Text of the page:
Night Sky Gaze
Zodiacal Light

Top Stargazing Sights to Be Seen This Week

If you’re an avid stargazer, you’ll likely want to know the best times to point your telescope skyward.

Today we’re looking ahead to some of the most interesting upcoming celestial events you can see from Earth! Some of these sights will require a telescope or binoculars, while others will be visible with the naked eye.

Let’s take a look!

September 23: Equinox

Throughout the day on Monday, stargazers will get to see the closest star to Earth make its crossing of the celestial equator. Of course, we’re talking about Sol, that bright star at the center of our Solar System. The sun will cut Southward across the sky, marking the Autumnal Equinox.

This event marks the start of Fall in the Northern Hemisphere, as well as being only one of two days in the year where time is divided equally between daylight and nighttime hours. The other, of course, is the Vernal Equinox in March, which marks the end of Winter and the start of Spring.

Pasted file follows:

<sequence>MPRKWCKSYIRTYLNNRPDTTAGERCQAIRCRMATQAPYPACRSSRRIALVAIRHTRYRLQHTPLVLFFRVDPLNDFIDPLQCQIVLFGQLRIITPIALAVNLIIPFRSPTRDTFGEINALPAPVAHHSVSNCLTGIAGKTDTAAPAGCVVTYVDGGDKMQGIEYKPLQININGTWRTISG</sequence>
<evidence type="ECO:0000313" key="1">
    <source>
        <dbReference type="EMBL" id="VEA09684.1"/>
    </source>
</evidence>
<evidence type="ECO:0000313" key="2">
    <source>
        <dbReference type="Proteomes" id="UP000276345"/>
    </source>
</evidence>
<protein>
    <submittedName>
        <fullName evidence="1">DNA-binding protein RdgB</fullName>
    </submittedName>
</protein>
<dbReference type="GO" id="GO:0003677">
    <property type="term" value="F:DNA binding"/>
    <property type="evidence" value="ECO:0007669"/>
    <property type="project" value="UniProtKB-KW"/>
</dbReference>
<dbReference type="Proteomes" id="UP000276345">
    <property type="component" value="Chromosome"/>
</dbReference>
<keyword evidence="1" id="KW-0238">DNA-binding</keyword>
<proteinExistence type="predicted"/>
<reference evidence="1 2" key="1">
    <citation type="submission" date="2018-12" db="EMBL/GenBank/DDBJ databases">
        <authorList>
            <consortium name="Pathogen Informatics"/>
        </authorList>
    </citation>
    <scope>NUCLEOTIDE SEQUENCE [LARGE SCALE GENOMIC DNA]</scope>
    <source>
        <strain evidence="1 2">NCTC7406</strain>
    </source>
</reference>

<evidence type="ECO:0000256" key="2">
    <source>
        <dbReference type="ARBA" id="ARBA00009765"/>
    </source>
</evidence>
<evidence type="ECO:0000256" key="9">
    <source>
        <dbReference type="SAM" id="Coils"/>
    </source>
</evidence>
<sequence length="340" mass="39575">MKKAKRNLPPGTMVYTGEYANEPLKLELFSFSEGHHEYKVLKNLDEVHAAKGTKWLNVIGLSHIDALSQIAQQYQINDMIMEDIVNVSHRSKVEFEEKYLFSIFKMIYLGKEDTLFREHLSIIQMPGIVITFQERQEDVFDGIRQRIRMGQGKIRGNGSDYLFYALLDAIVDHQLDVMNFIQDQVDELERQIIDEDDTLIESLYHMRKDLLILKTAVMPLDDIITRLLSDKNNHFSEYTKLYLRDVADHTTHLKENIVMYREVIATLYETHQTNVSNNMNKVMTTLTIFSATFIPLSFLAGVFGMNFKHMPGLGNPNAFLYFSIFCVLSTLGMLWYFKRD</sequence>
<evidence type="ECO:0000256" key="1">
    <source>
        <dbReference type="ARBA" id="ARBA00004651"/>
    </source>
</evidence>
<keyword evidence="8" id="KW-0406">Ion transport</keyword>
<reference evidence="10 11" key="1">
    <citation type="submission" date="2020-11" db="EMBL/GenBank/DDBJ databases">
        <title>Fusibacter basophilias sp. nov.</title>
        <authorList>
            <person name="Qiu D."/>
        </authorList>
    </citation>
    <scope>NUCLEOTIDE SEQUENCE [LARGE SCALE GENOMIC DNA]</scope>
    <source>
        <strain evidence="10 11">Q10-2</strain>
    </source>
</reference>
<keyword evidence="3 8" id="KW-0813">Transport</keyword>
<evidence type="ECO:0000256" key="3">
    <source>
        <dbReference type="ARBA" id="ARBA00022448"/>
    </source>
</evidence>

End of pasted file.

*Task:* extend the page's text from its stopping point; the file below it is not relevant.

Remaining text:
September 25: Vesta Reversal

On Wednesday, September 25, eagle-eyed stargazers might notice an interesting move in the asteroid Vesta. Due to the Earth’s orbit, the asteroid will appear to reverse course from our point of view. This will set the asteroid into a westward retrograde loop around the stars that make up the constellation Taurus.

In order to spot the asteroid, get some binoculars or a telescope. The movement will occur just after dark. Look for the star Gamma Tauri (it’s the bull’s chin, which you can see with your naked eye). The asteroid will be slightly over magnitude 7, sitting slightly to the West (about nine degrees) of Gamma Tauri.

September 27: Zodiacal Light

Before dawn breaks on Friday morning, look to the eastern sky. You’ll notice some interesting light: this isn’t the sun peeking over the horizon, but is instead Zodiacal light. What you’re seeing is light reflecting off of interplanetary particles that are concentrated across the plane of the solar system.

This phenomenon occurs every year in the Northern Hemisphere between late September and early October, after the New Moon. The lack of the moon in the sky makes the Zodiacal light easier to detect near Leo, centered on the ecliptic.

Cameron Norris